Finally, I make it back to the Balvenie table where I find a bearded(!) Dr. Whisky pouring the entire Balvenie line. We have a chat and I try the new 17yo (Madeira cask). This is a good one folks. I was a little disappointed with the Rum cask 17yo from last year. The palate did not deliver on what the nose promised. The Madeira 17yo is just the opposite. The nose is a little weak and uninteresting, but it really delivers on flavor. Later, I came back and tried the 21yo. A very fine dram indeed.
Much of the remainder of the night was a flurry of schmoozing and tasting (I even ran into Mark Gillespie of WhiskyCast). I reacquainted myself with the Glenlivet 15yo (aged in virgin charred Limousin oak). Limousin oak is used in Cognac barrels and is tricky to work with but it makes a damn fine whisky. The 15yo is the only Glenlivet to use Limousin oak casks. This specialty oak gives the whisky a richness and boldness that round out and compliment the sharp, fruity qualities common to Glenlivet. This is smoother and richer than the standard expression.
I had the opportunity to try the PC6 and PC7 (both distilled at Bruichladdich). These are both good drams with a fair amount of peat. I prefer the PC6.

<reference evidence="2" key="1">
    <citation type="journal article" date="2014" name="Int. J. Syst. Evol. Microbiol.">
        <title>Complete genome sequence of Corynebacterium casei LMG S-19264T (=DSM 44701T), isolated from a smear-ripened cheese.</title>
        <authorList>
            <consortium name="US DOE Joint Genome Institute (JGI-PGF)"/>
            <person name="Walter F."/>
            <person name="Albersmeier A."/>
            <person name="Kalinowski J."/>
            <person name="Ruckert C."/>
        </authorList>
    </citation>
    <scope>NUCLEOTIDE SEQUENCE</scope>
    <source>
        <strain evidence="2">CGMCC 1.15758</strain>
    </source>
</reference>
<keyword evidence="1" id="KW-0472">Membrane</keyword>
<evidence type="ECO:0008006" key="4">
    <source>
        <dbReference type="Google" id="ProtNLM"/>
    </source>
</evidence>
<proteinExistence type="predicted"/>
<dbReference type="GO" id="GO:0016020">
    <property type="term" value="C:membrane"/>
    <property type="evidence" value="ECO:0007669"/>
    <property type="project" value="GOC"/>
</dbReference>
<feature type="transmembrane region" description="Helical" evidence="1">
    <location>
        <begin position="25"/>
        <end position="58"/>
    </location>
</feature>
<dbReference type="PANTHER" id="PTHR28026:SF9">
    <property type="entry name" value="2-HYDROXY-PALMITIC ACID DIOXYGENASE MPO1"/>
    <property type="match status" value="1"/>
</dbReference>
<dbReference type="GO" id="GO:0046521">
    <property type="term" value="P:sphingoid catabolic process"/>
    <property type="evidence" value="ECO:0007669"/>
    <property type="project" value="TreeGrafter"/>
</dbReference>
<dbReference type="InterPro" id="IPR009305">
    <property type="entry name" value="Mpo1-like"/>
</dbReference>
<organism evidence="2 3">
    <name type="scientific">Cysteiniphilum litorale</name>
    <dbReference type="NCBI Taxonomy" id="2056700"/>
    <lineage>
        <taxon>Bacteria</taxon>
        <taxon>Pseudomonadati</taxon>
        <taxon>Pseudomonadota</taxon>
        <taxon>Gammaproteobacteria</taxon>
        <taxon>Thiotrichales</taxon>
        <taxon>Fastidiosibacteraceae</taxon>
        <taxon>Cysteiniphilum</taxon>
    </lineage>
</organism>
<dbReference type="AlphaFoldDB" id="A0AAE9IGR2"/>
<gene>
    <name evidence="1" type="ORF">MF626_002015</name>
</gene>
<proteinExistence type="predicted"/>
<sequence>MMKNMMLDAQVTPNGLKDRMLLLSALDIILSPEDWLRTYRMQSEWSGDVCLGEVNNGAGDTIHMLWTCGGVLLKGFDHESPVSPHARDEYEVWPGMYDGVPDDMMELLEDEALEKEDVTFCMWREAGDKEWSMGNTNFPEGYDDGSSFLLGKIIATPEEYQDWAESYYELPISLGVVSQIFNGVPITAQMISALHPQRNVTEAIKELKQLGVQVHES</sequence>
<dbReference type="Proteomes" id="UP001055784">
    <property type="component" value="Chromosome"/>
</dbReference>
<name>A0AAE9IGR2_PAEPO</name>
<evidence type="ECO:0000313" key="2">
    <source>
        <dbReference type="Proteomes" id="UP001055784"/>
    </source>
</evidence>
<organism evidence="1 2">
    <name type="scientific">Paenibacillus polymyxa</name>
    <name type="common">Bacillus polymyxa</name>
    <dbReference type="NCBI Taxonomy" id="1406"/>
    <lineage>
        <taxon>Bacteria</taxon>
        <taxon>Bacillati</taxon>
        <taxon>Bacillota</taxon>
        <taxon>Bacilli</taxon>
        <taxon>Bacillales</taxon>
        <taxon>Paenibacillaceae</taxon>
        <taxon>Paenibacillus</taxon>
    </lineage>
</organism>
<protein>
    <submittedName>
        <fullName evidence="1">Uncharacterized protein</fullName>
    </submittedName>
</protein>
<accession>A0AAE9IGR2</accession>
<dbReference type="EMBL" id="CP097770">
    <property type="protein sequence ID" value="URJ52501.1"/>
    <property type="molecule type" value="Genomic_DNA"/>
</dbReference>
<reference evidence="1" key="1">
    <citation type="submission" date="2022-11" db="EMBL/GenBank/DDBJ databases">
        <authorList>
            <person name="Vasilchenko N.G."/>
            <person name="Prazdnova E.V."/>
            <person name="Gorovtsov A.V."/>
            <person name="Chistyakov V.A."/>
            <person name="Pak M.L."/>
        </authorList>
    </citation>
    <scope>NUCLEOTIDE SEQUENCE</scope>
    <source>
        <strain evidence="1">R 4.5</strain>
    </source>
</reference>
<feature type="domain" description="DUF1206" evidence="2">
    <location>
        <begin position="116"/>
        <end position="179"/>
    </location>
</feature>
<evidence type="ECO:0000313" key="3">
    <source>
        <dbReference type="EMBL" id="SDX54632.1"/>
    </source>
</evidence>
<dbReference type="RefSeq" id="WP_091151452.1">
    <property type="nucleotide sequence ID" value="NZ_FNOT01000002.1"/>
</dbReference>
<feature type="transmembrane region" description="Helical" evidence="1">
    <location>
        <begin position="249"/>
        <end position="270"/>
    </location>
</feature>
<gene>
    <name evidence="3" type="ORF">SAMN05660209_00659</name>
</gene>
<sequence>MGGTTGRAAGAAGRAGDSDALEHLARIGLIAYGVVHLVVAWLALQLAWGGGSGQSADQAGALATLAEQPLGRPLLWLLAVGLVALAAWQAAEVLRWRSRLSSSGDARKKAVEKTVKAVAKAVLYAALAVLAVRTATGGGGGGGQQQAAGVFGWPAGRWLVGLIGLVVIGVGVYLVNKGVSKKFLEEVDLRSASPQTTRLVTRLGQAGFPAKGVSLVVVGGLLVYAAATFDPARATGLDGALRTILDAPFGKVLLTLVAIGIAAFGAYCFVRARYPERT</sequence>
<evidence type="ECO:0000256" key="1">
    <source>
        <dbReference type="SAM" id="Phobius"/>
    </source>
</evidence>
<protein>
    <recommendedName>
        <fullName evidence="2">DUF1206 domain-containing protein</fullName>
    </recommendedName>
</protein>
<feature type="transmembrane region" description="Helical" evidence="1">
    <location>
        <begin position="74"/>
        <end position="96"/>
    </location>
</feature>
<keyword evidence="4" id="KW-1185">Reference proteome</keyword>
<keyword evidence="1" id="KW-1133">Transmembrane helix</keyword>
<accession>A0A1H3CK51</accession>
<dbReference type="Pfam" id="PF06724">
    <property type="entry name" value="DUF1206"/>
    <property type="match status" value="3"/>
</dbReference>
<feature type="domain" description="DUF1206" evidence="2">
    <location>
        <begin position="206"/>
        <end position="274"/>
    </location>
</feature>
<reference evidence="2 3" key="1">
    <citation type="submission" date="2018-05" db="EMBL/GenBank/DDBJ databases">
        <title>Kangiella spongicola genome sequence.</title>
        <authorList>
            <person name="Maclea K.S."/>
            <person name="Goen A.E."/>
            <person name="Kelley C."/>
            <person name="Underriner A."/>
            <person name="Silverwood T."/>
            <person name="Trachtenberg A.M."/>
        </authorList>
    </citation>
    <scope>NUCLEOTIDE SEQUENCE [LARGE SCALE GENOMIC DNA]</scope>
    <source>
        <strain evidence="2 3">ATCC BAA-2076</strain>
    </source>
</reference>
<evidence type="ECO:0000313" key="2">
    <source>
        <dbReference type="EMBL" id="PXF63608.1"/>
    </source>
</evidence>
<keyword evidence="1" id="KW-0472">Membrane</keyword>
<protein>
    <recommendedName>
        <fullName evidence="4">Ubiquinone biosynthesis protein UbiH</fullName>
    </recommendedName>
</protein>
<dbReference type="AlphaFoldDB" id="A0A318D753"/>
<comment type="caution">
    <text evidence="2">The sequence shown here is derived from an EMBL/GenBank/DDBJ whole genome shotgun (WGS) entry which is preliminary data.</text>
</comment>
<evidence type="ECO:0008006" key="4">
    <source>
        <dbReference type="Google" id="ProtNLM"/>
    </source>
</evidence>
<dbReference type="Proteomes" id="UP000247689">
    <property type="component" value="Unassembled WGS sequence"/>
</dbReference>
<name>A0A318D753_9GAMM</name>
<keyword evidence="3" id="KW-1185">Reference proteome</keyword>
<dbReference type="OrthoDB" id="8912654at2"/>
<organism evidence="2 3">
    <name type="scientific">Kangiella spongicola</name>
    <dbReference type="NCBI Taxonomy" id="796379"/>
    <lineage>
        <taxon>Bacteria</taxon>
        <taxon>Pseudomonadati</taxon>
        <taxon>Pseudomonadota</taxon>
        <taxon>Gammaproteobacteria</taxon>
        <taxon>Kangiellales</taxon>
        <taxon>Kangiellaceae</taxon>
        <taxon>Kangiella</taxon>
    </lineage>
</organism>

Dave Conroy of International Beverage Company, Inc., took me through his whiskies from Mull and Islay. I don’t remember ever trying Bunnahabhain before and I think I would remember an unpeated Islay. I liked it at every age. There is a sweetness and complexity that I associate more with the mainland. This is very approachable whisky. Dave also introduced me to Tobermory and Ledaig (both from the Isle of Mull). Really good stuff, the Ledaig especially is a must try for any peat lovers out there.
Other things that stood out for me that night were the Knappogue Castle 1995 Irish whisky, the Hibiki 12yo Blended Japanese whisky, Deanston 30yo, and Tuthilltown’s New York Whiskey. However, the topper had to be the tasting lab led by Master Ambassador for Laphroaig, Simon Brooking. We tasted peated barley, he lit a peat brick on fire, and each dram was accompanied by a song (or a joke) and a toast. Simon is a real showman. We tasted Ardmore 30yo (loved it), Laphroaig 10yo, Quarter Cask, 15yo, 18yo, and 25yo. I really like the Quarter Cask (and the 25yo of course). The 18yo is a new addition that will be replacing the 15yo. They are very different whiskies, so if you are a fan of the 15yo, stock up. Personally, I prefer the 15yo, but I seem to be among the minority in the critics’ circles. Maybe I’ll have to give it another go in a less overwhelming setting.
So, that was my Whisky on the Hudson experience. I’m already looking forward to next year. The Whisky Guild does several of these events around the country each year. You should check it out.
* “White dog” is a common term for whisky straight from the still (non-matured, no water added). I’m not sure if Wasmund’s non-matured whisky is unwatered or not, but it is pretty high proof.
Drink well. Drink responsibly.